Most variables used by template pages are only available within that particular page. However, some variables are available in all template pages. You can define your own variables to be available in all pages in style.htm. Variables available in addition to those defined in style.htm include
||list_line_num||Available between any ||begin_list||..||end_list|| pair. This variable contains a count of the list line number, starting with 1 for the first list item.
||list_is_first_line||Available between any ||begin_list||..||end_list|| pair. This variable contains a value of "true" for the first list item and is undefined for later items.
||list_line_is_even||Available between any ||begin_list||..||end_list|| pair. This variable alternates between "true" and undefined on each list item callback, starting with undefined for the first list item
||web_base_ref||Available in every page. Used as a prefix to the path for all images, css and js files other pages need to reference. This gets replaced by a unique string dependant on your current SurgeMail version so that SurgeMail can instruct the client browser to permanently cache these files (i.e. the browser should never ask for them again). This is intended to improve performance over default web server setups where the client browser checks if there is a new version of every image in a page each time the browser is restarted. If you upgrade your SurgeMail server or change the value of the g_web_ref_path_extension then clients will request a new copy of the images since they are now referenced in a new directory.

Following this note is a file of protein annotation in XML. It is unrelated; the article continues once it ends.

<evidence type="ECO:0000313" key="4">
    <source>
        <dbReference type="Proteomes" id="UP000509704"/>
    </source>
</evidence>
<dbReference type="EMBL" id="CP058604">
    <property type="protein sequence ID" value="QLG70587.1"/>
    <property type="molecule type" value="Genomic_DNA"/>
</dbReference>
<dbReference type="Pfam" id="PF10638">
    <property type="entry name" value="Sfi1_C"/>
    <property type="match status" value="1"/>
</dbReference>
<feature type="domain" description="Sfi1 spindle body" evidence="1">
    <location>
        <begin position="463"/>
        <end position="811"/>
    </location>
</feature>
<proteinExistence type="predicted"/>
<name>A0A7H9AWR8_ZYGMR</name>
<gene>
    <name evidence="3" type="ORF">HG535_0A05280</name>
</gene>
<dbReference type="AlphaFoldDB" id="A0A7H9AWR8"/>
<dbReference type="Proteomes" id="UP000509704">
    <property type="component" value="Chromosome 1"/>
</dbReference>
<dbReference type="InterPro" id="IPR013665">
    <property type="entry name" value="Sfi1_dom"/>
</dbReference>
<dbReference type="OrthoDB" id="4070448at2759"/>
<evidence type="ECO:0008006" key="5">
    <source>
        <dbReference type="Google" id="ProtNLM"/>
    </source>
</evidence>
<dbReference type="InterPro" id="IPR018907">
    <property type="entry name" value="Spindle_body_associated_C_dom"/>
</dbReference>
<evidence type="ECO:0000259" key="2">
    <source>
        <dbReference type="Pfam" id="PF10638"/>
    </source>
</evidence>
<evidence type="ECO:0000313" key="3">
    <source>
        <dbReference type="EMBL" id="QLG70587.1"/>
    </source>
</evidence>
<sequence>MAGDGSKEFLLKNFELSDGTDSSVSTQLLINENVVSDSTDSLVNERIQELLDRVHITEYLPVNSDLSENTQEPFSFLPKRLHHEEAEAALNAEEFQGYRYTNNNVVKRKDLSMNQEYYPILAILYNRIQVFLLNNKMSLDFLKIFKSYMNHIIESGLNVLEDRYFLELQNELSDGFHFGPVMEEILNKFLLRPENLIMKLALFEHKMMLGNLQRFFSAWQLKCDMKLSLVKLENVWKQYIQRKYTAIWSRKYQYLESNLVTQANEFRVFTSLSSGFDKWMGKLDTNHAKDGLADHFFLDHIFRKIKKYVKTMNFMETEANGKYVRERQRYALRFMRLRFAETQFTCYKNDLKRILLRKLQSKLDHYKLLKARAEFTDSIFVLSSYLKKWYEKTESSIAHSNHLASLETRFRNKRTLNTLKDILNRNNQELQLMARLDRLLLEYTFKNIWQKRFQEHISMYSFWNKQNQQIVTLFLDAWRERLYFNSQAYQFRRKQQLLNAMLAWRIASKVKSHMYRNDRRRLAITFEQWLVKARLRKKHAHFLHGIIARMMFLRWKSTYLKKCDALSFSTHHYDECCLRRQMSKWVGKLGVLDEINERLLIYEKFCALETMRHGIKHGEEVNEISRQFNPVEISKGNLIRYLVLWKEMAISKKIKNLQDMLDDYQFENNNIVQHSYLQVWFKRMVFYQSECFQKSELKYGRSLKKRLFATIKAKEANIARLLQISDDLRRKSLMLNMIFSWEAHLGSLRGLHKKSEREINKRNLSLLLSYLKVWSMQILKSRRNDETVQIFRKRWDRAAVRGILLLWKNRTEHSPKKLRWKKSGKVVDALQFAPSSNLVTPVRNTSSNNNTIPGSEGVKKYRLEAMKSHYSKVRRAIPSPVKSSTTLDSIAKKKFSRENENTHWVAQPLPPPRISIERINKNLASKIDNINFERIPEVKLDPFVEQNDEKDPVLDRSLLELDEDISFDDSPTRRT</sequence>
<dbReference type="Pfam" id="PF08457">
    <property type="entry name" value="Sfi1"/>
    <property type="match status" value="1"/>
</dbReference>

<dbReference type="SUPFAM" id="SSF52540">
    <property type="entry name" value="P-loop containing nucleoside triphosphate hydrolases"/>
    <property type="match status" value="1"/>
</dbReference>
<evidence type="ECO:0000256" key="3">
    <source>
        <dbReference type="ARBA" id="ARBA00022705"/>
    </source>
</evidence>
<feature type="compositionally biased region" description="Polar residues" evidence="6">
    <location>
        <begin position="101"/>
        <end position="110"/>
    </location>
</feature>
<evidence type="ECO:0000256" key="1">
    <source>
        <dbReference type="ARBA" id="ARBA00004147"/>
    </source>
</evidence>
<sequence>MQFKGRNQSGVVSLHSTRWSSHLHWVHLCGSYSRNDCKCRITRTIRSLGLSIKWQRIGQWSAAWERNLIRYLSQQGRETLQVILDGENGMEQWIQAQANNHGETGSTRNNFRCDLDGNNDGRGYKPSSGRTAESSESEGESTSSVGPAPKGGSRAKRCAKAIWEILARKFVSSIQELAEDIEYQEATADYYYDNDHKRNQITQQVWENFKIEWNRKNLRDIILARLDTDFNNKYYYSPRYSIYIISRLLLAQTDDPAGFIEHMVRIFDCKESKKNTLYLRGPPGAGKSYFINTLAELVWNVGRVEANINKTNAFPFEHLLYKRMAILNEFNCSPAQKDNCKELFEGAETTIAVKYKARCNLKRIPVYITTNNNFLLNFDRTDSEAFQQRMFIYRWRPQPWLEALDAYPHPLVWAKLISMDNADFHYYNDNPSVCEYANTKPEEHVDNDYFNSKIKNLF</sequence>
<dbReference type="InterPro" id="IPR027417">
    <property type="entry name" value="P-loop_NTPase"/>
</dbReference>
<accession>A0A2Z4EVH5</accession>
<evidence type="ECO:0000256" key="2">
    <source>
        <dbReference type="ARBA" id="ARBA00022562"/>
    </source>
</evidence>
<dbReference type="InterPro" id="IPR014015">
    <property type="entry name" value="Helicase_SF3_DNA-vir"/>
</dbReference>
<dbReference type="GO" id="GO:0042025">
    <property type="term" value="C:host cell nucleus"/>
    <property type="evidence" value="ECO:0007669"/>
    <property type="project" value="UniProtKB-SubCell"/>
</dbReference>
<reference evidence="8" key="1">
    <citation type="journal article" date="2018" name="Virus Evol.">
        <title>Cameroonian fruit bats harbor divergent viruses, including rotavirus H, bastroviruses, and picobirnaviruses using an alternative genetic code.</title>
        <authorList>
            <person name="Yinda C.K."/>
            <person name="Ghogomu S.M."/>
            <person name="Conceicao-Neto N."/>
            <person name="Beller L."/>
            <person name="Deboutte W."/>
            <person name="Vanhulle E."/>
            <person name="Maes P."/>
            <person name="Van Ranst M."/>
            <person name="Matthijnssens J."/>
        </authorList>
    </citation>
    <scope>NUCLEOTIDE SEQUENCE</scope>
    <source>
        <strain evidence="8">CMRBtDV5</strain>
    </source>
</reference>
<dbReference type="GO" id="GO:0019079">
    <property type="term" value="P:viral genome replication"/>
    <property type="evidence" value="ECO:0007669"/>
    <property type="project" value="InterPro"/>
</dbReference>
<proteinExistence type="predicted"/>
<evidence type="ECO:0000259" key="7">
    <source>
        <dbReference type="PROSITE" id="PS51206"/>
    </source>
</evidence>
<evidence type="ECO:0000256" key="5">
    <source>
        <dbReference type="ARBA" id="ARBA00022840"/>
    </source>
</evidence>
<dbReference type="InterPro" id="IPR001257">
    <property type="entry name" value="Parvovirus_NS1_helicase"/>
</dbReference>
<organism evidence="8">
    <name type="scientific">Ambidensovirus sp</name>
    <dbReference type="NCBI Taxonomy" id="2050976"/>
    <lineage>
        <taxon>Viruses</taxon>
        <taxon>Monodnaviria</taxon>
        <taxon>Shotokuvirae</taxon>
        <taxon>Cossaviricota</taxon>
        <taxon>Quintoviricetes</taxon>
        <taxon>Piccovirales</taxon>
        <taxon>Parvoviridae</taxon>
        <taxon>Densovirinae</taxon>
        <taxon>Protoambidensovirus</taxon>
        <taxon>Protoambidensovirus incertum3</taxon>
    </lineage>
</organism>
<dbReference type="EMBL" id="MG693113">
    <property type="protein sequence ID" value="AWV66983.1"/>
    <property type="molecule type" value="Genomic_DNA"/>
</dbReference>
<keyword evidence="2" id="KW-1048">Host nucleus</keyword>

For performance and caching reasons, any image you want to reference in a template page should be referred to using
<img src="/web/||web_ref_path||image_name.gif">
instead of
<img src="/web/image_name.gif">